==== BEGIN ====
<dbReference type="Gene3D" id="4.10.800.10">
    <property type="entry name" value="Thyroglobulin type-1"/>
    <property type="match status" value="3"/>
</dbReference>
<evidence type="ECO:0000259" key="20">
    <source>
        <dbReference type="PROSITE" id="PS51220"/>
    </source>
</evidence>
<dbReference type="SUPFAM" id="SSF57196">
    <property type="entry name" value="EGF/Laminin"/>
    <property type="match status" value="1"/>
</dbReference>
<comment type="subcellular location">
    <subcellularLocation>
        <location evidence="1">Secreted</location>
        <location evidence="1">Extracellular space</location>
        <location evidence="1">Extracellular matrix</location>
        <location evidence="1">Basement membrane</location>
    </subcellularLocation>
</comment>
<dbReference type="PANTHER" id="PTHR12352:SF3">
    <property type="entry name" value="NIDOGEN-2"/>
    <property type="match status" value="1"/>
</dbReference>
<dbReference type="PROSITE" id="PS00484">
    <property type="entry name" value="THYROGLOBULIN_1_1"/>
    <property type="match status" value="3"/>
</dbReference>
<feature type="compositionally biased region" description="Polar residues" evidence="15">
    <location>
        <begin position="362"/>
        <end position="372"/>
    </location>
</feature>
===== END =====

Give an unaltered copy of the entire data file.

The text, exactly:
<dbReference type="Gene3D" id="4.10.800.10">
    <property type="entry name" value="Thyroglobulin type-1"/>
    <property type="match status" value="3"/>
</dbReference>
<evidence type="ECO:0000259" key="20">
    <source>
        <dbReference type="PROSITE" id="PS51220"/>
    </source>
</evidence>
<dbReference type="SUPFAM" id="SSF57196">
    <property type="entry name" value="EGF/Laminin"/>
    <property type="match status" value="1"/>
</dbReference>
<comment type="subcellular location">
    <subcellularLocation>
        <location evidence="1">Secreted</location>
        <location evidence="1">Extracellular space</location>
        <location evidence="1">Extracellular matrix</location>
        <location evidence="1">Basement membrane</location>
    </subcellularLocation>
</comment>
<dbReference type="PANTHER" id="PTHR12352:SF3">
    <property type="entry name" value="NIDOGEN-2"/>
    <property type="match status" value="1"/>
</dbReference>
<dbReference type="PROSITE" id="PS00484">
    <property type="entry name" value="THYROGLOBULIN_1_1"/>
    <property type="match status" value="3"/>
</dbReference>
<feature type="compositionally biased region" description="Polar residues" evidence="15">
    <location>
        <begin position="362"/>
        <end position="372"/>
    </location>
</feature>